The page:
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ASU Electronic Theses and Dissertations


This collection includes most of the ASU Theses and Dissertations from 2011 to present. ASU Theses and Dissertations are available in downloadable PDF format; however, a small percentage of items are under embargo. Information about the dissertations/theses includes degree information, committee members, an abstract, supporting data or media.

In addition to the electronic theses found in the ASU Digital Repository, ASU Theses and Dissertations can be found in the ASU Library Catalog.

Dissertations and Theses granted by Arizona State University are archived and made available through a joint effort of the ASU Graduate College and the ASU Libraries. For more information or questions about this collection contact or visit the Digital Repository ETD Library Guide or contact the ASU Graduate College at gradformat@asu.edu.


Motion estimation is a core task in computer vision and many applications utilize optical flow methods as fundamental tools to analyze motion in images and videos. Optical flow is the apparent motion of objects in image sequences that results from relative motion between the objects and the imaging perspective. Today, optical flow fields are utilized to solve problems in various areas such as object detection and tracking, interpolation, visual odometry, etc. In this dissertation, three problems from different areas of computer vision and the solutions that make use of modified optical flow methods are explained. The contributions of this dissertation …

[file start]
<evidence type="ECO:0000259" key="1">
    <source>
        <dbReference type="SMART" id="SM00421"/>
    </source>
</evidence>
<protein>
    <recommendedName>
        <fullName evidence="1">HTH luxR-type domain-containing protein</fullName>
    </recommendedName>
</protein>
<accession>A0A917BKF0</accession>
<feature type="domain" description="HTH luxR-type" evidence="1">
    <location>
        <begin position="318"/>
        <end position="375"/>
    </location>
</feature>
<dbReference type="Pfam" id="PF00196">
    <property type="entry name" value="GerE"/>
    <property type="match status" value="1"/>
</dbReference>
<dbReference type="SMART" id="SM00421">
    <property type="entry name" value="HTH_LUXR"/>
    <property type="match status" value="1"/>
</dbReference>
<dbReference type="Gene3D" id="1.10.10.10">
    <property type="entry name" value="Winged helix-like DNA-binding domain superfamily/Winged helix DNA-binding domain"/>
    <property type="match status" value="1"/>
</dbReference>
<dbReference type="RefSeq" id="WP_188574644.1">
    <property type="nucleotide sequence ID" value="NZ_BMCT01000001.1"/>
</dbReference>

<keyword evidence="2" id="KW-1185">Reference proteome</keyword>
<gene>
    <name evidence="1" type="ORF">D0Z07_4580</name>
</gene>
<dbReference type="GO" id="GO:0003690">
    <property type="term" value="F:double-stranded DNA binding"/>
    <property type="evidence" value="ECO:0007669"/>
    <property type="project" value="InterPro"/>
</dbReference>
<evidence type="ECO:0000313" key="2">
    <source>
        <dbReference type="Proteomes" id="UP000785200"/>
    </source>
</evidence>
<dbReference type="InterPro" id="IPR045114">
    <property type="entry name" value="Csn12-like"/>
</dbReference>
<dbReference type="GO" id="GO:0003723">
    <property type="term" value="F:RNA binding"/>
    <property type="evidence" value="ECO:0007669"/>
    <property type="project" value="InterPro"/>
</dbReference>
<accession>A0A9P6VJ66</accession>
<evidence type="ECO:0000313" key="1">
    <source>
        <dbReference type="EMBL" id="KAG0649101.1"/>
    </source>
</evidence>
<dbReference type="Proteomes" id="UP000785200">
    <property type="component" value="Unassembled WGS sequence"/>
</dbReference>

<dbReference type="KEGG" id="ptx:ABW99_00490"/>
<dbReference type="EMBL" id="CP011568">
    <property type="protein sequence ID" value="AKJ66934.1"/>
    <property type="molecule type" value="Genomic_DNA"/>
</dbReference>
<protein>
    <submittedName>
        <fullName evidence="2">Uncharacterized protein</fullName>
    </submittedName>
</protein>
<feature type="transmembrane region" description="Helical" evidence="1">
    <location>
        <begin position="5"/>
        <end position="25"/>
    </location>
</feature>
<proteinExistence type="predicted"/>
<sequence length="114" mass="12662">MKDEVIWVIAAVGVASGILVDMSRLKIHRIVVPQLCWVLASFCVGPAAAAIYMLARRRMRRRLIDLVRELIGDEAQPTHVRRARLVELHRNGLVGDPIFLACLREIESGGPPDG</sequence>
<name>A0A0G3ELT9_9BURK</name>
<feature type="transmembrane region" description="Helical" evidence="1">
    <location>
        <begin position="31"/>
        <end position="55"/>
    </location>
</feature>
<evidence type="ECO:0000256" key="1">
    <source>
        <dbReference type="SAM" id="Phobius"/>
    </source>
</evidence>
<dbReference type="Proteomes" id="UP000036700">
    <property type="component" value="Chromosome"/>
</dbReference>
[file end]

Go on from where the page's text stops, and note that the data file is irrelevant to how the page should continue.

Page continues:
Contributors
Kanberoglu, Berkay, Frakes, David, Turaga, Pavan, et al.
Created Date
2018

Medical ultrasound imaging is widely used today because of it being non-invasive and cost-effective. Flow estimation helps in accurate diagnosis of vascular diseases and adds an important dimension to medical ultrasound imaging. Traditionally flow estimation is done using Doppler-based methods which only estimate velocity in the beam direction. Thus when blood vessels are close to being orthogonal to the beam direction, there are large errors in the estimation results. In this dissertation, a low cost blood flow estimation method that does not have the angle dependency of Doppler-based methods, is presented. First, a velocity estimator based on speckle tracking and …

Contributors
WEI, SIYUAN, Chakrabarti, Chaitali, Papandreou-Suppappola, Antonia, et al.
Created Date
2018